Fire services issue warning as dangerous social media trend emerges
Local firefighters and colleagues at West Midlands Fire Service (WMFS) are urging the public not to engage in a recent social media trend causing emergency services to attend hoax incidents.
Over the last few days, videos of fake explosions have been posted on video platforms as part of a new way to prank friends and family.
The videos are created using special effects on a mobile phone and are causing members of the public to call emergency services as they fear for the safety of their loved ones.
The trend has seen people film various appliances around their homes such as kettles, microwaves and ovens to create the effect of a sudden explosion caused by one of the devices.
Crews at WMFS were first called to an incident in Tipton on 30 November after a man called 999 in response to one of the videos – only for firefighters to find out that it was fake.
Then, on Sunday (4 December), we took a call from a distressed mother who reported a house fire at her address.
She was out at the time when her daughter sent her one of the videos. Understandably, she feared for her daughter’s safety and called us as soon as possible.
We sent crews from Hanley, Longton and Sandyford to the scene – fearing a sudden explosion and the potential for serious injuries. Other emergency service colleagues from Staffordshire Police and West Midlands Ambulance Service also sent blue-light resources to help.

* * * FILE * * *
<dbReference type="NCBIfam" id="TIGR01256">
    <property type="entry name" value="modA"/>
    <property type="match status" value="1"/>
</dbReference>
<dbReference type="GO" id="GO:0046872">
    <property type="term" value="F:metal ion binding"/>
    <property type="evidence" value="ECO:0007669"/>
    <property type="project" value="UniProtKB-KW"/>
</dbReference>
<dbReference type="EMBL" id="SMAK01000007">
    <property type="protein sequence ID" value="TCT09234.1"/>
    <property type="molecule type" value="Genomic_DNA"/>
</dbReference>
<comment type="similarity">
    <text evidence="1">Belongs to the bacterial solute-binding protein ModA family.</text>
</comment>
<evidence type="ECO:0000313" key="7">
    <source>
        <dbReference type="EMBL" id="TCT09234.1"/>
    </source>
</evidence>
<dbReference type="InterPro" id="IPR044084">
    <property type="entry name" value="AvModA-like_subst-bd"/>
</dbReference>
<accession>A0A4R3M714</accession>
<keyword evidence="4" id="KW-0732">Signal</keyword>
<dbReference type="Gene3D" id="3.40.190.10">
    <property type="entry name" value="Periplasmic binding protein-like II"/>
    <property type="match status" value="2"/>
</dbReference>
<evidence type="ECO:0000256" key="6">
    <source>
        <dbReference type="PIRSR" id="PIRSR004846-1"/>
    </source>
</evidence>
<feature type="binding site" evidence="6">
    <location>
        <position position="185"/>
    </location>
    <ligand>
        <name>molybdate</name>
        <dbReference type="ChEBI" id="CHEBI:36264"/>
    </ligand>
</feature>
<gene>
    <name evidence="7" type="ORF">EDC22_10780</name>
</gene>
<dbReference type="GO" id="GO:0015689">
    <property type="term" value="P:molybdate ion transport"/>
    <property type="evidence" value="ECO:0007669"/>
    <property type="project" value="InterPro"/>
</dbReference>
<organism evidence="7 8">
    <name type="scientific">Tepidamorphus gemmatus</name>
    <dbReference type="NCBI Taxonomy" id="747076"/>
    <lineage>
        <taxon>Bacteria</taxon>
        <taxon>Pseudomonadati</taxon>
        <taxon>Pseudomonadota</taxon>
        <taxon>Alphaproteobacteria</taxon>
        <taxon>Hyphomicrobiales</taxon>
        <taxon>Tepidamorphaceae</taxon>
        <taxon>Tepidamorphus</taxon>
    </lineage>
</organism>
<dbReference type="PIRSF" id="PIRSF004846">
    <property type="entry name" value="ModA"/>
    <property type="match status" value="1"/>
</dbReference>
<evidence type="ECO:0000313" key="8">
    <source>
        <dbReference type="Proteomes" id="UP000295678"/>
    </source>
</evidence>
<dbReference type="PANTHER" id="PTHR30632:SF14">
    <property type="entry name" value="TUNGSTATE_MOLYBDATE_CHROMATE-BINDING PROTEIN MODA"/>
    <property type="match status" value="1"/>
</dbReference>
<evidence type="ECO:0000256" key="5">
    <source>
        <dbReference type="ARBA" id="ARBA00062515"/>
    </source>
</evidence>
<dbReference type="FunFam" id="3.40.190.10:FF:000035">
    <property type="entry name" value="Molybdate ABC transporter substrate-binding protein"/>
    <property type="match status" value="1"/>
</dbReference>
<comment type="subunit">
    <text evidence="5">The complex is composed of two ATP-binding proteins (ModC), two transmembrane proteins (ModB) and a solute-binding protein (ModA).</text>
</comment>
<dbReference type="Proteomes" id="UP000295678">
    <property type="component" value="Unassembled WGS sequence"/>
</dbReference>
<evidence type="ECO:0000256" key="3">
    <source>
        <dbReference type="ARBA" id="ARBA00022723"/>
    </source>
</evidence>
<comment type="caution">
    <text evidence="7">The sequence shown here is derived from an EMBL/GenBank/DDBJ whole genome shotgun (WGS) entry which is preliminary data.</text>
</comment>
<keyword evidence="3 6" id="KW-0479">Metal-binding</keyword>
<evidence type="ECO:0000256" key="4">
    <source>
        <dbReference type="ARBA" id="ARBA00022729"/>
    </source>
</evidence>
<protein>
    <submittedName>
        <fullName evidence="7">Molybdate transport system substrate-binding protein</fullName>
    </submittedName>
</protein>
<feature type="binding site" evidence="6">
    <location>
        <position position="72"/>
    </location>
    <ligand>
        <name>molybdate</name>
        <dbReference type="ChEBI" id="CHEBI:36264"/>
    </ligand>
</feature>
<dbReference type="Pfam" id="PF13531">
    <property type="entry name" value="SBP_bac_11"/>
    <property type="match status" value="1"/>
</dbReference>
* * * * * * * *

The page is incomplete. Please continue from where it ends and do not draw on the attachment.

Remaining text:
Once we arrived, we realised the incident wasn’t real.
Although it wasn’t done with the intention of wasting our time, we understand the potential for this to happen again given the reaction of the caller at the time.
Head of Operations, Jim Bywater, said: “Hoax calls can create a great deal of disruption for emergency service colleagues across the UK.
“We know this particular incident wasn’t targeted at the fire service, but we want to show how this can develop and become a serious cause of alarm.
"Modern phones are brilliant bits of kit and are capable of doing lots of things. In this case, however, they are causing people to mistake fake videos for real-life emergencies involving their loved ones.
“Please don’t frighten your friends and family by doing this. It’s second nature for them to call us if they see something like this and it can result in widespread disruption and potentially a lack of resources to attend an actual emergency.”
Following the incident, emergency service colleagues spoke with the girl and gave their advice. She didn’t realise how this would impact on us and apologised to those at the scene.
Staffordshire Fire and Rescue Service and WMFS are calling on social media users not to create these videos or interact with them online. We advise that you report them to the appropriate platform so they can be removed.